Sarah curls up into a ball as she usually does sometime during her massage. To the therapist's surprise, he finds himself unexpectedly irritated. She is making his job harder. How can he really get to the deep muscles in her shoulders, work that would really help her feel better? He thinks to himself "I am really not helping her much. She's starting to waste my time and her money coming here." And then he catches himself. The witnessing part of him comes on board. (Enter the Egoic stage, more on that in part II.)He realizes that the "self" that is feeling these things is very young. He remembers that he has not been eating well for several days and that he is sad about the illness of a much-loved relative. He has not had a day off for too long, and his infant needs are making themselves known.

Once we notice that we are behaving in ways that our adult self might label "childish," we can begin to make new choices. The baby inside needs an adult care-taker, and we must respond to the infant world from an adult place. It is the adult self that has the strength to change our diet and regulate our sleeping hours. We may need to cut down on clients for a few weeks until we begin to feel a new wave of rested energy. Receiving body work is an excellent gift to the infants inside of us, reassuring them that their needs are being heard.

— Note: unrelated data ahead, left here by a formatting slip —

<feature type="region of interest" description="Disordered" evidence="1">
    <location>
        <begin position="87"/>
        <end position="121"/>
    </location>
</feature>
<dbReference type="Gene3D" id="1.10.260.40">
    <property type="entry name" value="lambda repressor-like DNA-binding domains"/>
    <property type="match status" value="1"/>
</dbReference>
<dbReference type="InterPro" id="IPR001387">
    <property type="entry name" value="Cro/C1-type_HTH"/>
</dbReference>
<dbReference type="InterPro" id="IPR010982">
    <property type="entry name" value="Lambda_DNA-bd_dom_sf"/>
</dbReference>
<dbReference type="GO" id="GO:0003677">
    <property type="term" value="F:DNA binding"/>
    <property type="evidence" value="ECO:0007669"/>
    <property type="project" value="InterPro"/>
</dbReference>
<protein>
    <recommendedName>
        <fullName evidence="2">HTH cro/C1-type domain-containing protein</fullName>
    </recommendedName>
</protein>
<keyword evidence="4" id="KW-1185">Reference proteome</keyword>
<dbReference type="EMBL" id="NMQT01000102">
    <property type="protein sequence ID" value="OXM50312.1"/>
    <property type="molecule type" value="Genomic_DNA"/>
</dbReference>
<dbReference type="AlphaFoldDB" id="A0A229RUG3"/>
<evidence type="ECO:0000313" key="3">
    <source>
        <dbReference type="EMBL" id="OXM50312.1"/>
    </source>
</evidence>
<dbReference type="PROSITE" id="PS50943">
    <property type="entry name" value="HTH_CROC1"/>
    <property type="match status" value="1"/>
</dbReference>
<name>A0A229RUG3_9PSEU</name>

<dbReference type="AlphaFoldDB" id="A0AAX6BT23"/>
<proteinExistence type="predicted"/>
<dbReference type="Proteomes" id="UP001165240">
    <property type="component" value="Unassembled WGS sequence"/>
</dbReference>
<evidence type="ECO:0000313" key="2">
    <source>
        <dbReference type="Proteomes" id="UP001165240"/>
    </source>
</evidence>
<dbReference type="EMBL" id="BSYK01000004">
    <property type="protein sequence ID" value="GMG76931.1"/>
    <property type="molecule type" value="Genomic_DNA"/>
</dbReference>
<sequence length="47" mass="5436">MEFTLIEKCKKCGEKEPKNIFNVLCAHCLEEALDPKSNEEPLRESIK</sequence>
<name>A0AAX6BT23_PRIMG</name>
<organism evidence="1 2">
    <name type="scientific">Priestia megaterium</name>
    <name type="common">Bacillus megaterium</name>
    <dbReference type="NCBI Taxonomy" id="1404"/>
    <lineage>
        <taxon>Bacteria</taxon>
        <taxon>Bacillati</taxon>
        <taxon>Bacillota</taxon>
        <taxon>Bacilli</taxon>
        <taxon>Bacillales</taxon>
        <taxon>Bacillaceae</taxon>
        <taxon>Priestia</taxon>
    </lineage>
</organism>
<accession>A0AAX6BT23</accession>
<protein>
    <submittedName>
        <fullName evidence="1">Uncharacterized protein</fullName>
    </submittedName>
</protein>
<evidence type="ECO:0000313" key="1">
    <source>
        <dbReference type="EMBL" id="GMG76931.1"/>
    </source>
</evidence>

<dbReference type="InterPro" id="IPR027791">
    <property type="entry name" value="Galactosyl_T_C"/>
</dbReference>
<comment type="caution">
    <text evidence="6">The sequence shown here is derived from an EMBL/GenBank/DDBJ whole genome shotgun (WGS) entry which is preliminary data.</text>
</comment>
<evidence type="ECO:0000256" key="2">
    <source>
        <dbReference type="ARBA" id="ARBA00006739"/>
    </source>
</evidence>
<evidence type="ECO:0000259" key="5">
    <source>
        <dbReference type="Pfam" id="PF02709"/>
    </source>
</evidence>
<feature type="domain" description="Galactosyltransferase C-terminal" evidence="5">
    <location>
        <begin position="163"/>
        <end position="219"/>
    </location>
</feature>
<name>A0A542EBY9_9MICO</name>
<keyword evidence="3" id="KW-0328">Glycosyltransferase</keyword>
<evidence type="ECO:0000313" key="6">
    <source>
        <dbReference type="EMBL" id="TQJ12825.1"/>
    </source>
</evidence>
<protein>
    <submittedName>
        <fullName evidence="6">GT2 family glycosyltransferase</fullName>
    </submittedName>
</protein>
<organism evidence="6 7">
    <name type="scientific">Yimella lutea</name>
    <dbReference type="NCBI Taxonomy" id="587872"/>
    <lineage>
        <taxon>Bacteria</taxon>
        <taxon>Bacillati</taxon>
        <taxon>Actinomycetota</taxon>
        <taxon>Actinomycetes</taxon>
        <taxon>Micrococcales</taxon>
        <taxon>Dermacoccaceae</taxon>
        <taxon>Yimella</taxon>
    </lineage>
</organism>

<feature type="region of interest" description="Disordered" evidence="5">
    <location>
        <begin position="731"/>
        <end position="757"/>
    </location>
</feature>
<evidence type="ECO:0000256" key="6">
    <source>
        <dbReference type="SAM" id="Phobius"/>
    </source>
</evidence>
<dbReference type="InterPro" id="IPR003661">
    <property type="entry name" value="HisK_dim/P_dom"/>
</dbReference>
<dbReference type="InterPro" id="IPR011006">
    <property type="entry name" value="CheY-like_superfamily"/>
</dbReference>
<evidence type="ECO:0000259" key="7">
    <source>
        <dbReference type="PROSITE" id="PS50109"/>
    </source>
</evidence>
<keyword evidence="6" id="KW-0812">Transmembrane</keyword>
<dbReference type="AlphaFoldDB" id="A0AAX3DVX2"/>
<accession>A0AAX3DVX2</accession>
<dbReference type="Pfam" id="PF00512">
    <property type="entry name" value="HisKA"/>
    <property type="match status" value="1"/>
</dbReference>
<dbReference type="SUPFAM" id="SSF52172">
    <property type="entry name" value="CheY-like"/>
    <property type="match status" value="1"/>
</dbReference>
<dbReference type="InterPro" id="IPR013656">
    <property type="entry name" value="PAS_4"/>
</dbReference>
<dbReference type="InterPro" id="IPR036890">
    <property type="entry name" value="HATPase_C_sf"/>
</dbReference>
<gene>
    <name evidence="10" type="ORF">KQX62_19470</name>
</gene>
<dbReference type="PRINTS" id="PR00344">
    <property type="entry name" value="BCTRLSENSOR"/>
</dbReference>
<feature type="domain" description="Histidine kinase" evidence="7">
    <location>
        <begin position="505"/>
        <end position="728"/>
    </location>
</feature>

The more we study the life of babies, the more respectful we become of early childhood's effect on our later mind, body and spirit. In the Great Chain of Being, we bring everything forward with us, including the inevitable reentering of this "pre-egoic state." Mastery is our ability to notice and care for this integral part of ourselves appropriately.